The chances for smoke should continue to decline as we head into Sunday, but the chances for scattered showers and storms will remain. Overall, Sunday looks less favorable for showers and storms than Saturday does, but at least a few should pop up. Between the two days this weekend, there will likely be some areas that miss out on all the rain.

Sunday will remain warm and muggy, with early morning and overnight temperatures sticking to the 60s and daytime highs into the 80s.

At some point Monday or Monday night, the chances for rain and thunderstorms should increase and be more widespread. There is a small chance that this could be delayed until early Tuesday as well. It is too uncertain to pinpoint more specifically at this time.

The unsettled weather will gradually pull away on Tuesday into Wednesday and Thursday. This will only cause temperatures to rise, with highs commonly reaching the mid 80s. Humidity levels will remain high as well, with dewpoints in the 60s throughout the week.

More unsettled weather looks possible towards the end of next week and the following weekend.

More Information:

» Finger Lakes Weather Radar

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finger lakes weather 7-day forecast thu jun 29 | thur, smoky skies some sun upper 70 | fri, scattered pm storms mid 80 | sat, showers and t-storms low 80 | sun, showers and t-storms low 80 | mon, showers and t-storms low 80 | tues, am showers low 80 | wed, sun and clouds mid 80
This graphic represents an average over the entire Finger Lakes region. Localized variations should be expected.

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Meteorologist Drew Montreuil has been forecasting the weather in the Finger Lakes region since 2006 and has degrees in meteorology from SUNY Oswego (B.S. with Honors) and Cornell (M.S.). Drew and his wife have four young boys. When not working or playing with the boys, he is probably out for a run through the countryside.

2 Responses

  1. Scott Sheavly

    Hello Drew,
    I love reading your forecasts and rely on them to guide my daily outside activities.

    Maybe you could clarify something about the haze. I have lived in the Finger Lakes for all of my 65 years and we’ve always had many hazy days throughout every summer. Until recently, like 3 weeks ago, when we actually smelled smoke, no one really discussed the haze and we went about our daily business.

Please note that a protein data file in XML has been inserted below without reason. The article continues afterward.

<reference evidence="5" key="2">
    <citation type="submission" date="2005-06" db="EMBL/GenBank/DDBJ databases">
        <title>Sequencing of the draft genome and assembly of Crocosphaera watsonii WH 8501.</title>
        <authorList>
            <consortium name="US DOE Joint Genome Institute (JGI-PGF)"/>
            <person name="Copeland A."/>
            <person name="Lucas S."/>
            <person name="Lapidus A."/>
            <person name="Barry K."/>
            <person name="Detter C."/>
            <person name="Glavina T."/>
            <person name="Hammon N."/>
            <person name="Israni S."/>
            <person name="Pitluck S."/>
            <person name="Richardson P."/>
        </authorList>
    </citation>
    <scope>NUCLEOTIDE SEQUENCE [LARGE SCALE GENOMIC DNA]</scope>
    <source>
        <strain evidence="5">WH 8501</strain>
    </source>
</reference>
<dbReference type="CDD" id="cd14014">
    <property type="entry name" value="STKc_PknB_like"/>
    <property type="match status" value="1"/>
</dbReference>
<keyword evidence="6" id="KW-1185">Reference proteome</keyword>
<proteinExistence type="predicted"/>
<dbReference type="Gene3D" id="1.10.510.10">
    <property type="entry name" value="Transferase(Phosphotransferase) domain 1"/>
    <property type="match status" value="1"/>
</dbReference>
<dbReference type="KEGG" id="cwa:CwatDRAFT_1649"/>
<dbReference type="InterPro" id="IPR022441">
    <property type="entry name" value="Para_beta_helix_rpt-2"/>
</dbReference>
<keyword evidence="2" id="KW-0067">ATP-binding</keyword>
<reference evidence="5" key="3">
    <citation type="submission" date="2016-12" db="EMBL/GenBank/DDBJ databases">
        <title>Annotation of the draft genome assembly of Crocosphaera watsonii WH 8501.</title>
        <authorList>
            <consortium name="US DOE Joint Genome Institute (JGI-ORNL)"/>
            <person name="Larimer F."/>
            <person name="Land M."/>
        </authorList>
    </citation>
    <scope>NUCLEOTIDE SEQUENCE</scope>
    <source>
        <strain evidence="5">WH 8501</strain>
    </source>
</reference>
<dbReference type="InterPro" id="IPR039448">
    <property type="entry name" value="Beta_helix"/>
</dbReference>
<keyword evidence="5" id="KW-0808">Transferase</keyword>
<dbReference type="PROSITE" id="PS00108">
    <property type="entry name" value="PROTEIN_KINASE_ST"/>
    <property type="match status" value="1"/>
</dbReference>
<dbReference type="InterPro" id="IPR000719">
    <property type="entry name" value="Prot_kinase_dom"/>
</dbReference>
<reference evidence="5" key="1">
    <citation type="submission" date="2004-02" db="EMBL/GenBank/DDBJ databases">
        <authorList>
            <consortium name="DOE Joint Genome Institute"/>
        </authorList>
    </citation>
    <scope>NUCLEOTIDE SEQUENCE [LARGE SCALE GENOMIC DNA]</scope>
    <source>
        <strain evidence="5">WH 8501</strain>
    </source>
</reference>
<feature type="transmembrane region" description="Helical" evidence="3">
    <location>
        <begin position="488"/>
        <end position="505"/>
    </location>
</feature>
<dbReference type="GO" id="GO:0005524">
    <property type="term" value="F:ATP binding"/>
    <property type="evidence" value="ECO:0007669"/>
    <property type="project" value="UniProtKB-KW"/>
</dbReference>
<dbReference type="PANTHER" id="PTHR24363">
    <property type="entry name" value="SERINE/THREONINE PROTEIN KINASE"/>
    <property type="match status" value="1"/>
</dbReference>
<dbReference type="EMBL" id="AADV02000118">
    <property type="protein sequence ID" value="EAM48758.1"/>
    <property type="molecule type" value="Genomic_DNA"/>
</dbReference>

Presumably, the Finger Lakes region has been impacted by wildfires forever. Was the haze in the past caused by wildfires or was that haze caused by something else?

    Thanks and keep up the great work!

    • Meteorologist Drew Montreuil

      Hi Scott. I have been pondering this very question, and unfortunately, I do not know that there is data to get a solid answer. I used to equate haze with heat and humidity… but have observed plenty of hot and humid days without haze… and plenty of hazy days without heat and humidity. I do not see any logical reason to think that at least some of the hazy days of yore were not caused by wildfire smoke, both from the western parts of the continent… and from fires in eastern Canada, like now.

      I highly suspect that we are hearing about this so much now because:
      1) satellite imagery technology lets us see these smoke plumes in far greater detail than ever before
      2) our hyper-connected, instant news, social media and hype-driven world greatly increases knowledge and awareness of anything slightly out of the ordinary
      3) We are especially primed to worry about this now after actually experiencing a hazardous situation on June 7th.

      I do know of another dramatic smoke event in September 1950 that had an oversized impact on our region. Look up “Black Sunday 1950” for more about that!